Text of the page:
Penn State's Myles Dread speaks during the Big Ten NCAA college basketball media days in Indianapolis, Friday, Oct. 8, 2021. (AP Photo/Michael Conroy)
Penn State's Myles Dread speaks during the Big Ten NCAA college basketball media days in Indianapolis, Friday, Oct. 8, 2021. (AP Photo/Michael Conroy)
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STATE COLLEGE, Pa. (AP) — Myles Dread understands his final season at Penn State could be considered a rebuilding year. He also believes the Nittany Lions can build something special on the fly.

The senior guard is one of a few familiar faces back for an older team looking to rebound from a tumultuous 2020. So far, the team's experiences with new head coach Micah Shrewsberry and a handful of veteran transfers hungry to win on big stages have them eager to start.

“Coach Shrews is a basketball genius,” Dread said. “He knows the game inside and out. I’ve never heard a question go unanswered. He just has the answers right now.”

Shrewsberry was hired in March to lead a team that struggled last season under interim coach Jim Ferry.

Penn State lost six of its first nine games and started 0-5 in Big Ten play after longtime coach Patrick Chambers resigned a month before the season opener. Penn State was investigating Chambers’ past conduct with players.

Penn State finished 11-14 , with just seven wins in the Big Ten. The university cut ties with Ferry and had top scorers Myreon Jones and Izaiah Brockington enter the transfer portal.

All had been key pieces in 2019-20 when the Nittany Lions spent most of the season in the AP's Top 25 rankings. They were poised to make what would’ve been their first NCAA Tournament appearance since 2011 before the tournament was canceled.

Dread was part of that squad. So were John Harrar and Seth Lundy, a pair of forwards Shrewsberry grew familiar with as an assistant at Purdue.

“I’ve seen ‘em, I’ve seen their stats, I’ve studied them,” Shrewsberry said. “I’ve tried to game plan against them. So it’s helped me. You do have to get up close and personal to see what it really is. Like having the summer to work with these guys, to see what they can do, now we build off of that here in the fall.”


Harrar had 94 offensive rebounds a year ago, which ranked third in the Big Ten. Lundy is the team’s leading returning scorer. He and Dread averaged 10.1 and 7.3 points, respectively, last year.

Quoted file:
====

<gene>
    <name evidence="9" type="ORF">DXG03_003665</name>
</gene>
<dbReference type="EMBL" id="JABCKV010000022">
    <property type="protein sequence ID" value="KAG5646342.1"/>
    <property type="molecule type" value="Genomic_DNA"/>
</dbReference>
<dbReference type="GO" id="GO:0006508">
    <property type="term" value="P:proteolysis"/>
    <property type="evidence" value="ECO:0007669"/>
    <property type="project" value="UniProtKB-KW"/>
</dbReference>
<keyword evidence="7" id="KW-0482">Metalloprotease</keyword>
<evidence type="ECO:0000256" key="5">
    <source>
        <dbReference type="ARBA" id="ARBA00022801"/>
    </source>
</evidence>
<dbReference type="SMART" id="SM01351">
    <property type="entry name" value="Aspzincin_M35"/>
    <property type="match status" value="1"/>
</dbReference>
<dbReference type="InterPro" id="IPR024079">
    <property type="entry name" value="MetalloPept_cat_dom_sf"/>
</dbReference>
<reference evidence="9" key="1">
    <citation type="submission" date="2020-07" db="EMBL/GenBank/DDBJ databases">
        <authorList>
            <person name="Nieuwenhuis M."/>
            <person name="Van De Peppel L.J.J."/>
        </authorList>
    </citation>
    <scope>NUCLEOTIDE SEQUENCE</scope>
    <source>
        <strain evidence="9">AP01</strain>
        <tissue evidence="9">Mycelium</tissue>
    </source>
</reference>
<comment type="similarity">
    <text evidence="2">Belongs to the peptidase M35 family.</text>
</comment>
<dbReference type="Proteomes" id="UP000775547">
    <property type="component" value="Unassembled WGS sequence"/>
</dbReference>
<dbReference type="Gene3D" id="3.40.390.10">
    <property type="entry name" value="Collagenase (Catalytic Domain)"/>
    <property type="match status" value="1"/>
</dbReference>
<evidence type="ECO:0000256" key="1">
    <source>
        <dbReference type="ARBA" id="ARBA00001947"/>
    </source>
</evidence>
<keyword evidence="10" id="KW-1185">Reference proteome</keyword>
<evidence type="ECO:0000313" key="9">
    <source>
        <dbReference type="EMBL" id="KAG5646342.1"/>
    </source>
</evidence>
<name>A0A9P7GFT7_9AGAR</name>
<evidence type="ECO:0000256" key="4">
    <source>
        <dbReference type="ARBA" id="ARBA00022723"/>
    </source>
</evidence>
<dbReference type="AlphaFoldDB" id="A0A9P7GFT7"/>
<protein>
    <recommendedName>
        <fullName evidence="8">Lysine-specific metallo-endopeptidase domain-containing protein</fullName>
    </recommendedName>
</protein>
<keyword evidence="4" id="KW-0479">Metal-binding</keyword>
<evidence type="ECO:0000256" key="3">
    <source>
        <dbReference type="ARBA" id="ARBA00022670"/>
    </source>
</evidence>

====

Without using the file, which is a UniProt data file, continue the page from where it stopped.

Sam Sessoms provided depth and had nine double-digit scoring games.

“They’ve played in the full arenas and they know what it’s like to win in this league,” Shrewsberry said. “They know what it takes to win in this league.”


Shrewsberry believes he has picked a few gems from the transfer portal that’ll help replace Jones’ 15.3 points per game and Brockington’s 12.6 point average.

Fifth-year senior Jaheam Cornwall averaged 14.1 points, 3.8 rebounds and 3.2 assists at Gardner-Webb last year, and could earn plenty of backcourt minutes with Jalen Pickett, another senior who starred for his last team.

Pickett was the Metro Atlantic Athletic Conference’s player of the year last season after averaging 12.9 points, 6.3 rebounds and 4.3 assists for Siena. He also made 40% of his 3-pointers.

“He’s done a great job bringing in people, pieces that we need to win,” Harrar said. “He wants to win right away. We have old dudes that can learn quick.”


Penn State also added transfer forwards Greg Lee, who averaged 13 points and 7.2 rebounds at Western Michigan, and Jalanni White from Canisius.


Off-the-bench guard Jamari Wheeler played a team-high 781 minutes last season. Wheeler, one of the conference’s best energy players, transferred to Ohio State. The Buckeyes visit Penn State on Dec. 5.


Penn State opens against Youngstown State at home on Nov. 10. Notably, Penn State plays LSU early in the Emerald Coast Classic on Nov. 26, and hosts Miami on Dec. 1 in the Big Ten/ACC Challenge.


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